We live in a highly visual world surrounded and triggered by visual signs, images and movement every single moment. It is claimed that visual media has become central to living a contemporary life. Due to technological development visual communication products are used more than ever in today’s consumption society.
Since I work within the visual field my interest in visual communication and media has grown over the years to examine the topics more deeply. My thesis research intended to explore the neuropsychological aspects of visual communication and subsequently explain the effects of visual communication and visual media on individuals, both on conscious and subconscious levels. I personally consider that there is more to design and visual communication than just “good design”, and I strongly believe that not every visual communication is good communication. Qualitative research method such as literature review and interviews were applied for gathering data for this thesis.
Visual communication is defined as the use of visual elements and symbols to convey information, messages, and ideas. Visual communication can be tracked to prehistoric times when wild animal paintings and hunting scenes were depicted in caves during the time when there was no literacy at all; these are the earliest expressions of visual communication. Until the present day, “the most powerful advertising ideas are non-verbal and take the form of statements with visual qualities made by archetypes. Their true meanings lie too deep for words” (Burnett in Broadbent 1984, cited in Barry 2020).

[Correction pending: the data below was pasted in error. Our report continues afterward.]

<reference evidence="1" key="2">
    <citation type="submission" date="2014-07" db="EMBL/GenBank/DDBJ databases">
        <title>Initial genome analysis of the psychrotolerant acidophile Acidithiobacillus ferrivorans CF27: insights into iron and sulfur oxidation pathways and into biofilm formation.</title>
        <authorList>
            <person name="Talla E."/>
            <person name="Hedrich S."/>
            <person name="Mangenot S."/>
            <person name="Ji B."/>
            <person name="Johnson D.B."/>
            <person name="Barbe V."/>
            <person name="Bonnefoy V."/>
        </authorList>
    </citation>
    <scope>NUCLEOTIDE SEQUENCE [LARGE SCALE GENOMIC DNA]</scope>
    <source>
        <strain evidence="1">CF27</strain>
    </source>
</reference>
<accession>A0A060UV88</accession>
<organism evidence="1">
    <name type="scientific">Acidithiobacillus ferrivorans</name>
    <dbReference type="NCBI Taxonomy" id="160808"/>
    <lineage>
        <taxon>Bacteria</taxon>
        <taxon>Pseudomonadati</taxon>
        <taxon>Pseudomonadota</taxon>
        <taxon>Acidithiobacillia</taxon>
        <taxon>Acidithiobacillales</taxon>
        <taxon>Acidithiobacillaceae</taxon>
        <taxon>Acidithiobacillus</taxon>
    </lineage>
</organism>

Visual communication is probably the most effective communication because it can be processed much faster cognitively and emotionally. In order to understand visual communication and how it works, primarily, one needs to get an overview of how a human brain works, starting from brain structure, perception and memory. Ware (2012) states that “human visual system is a pattern seeker of enormous power and subtlety. The eye and the visual cortex of the brain form a massively parallel processor that provides the highest bandwidth channel into human cognitive centers”. Understanding of perceptual process is essential to realizing the power of visual images to move us emotionally and to prepare and influence our conscious (and unconscious) thoughts (Barry 2002).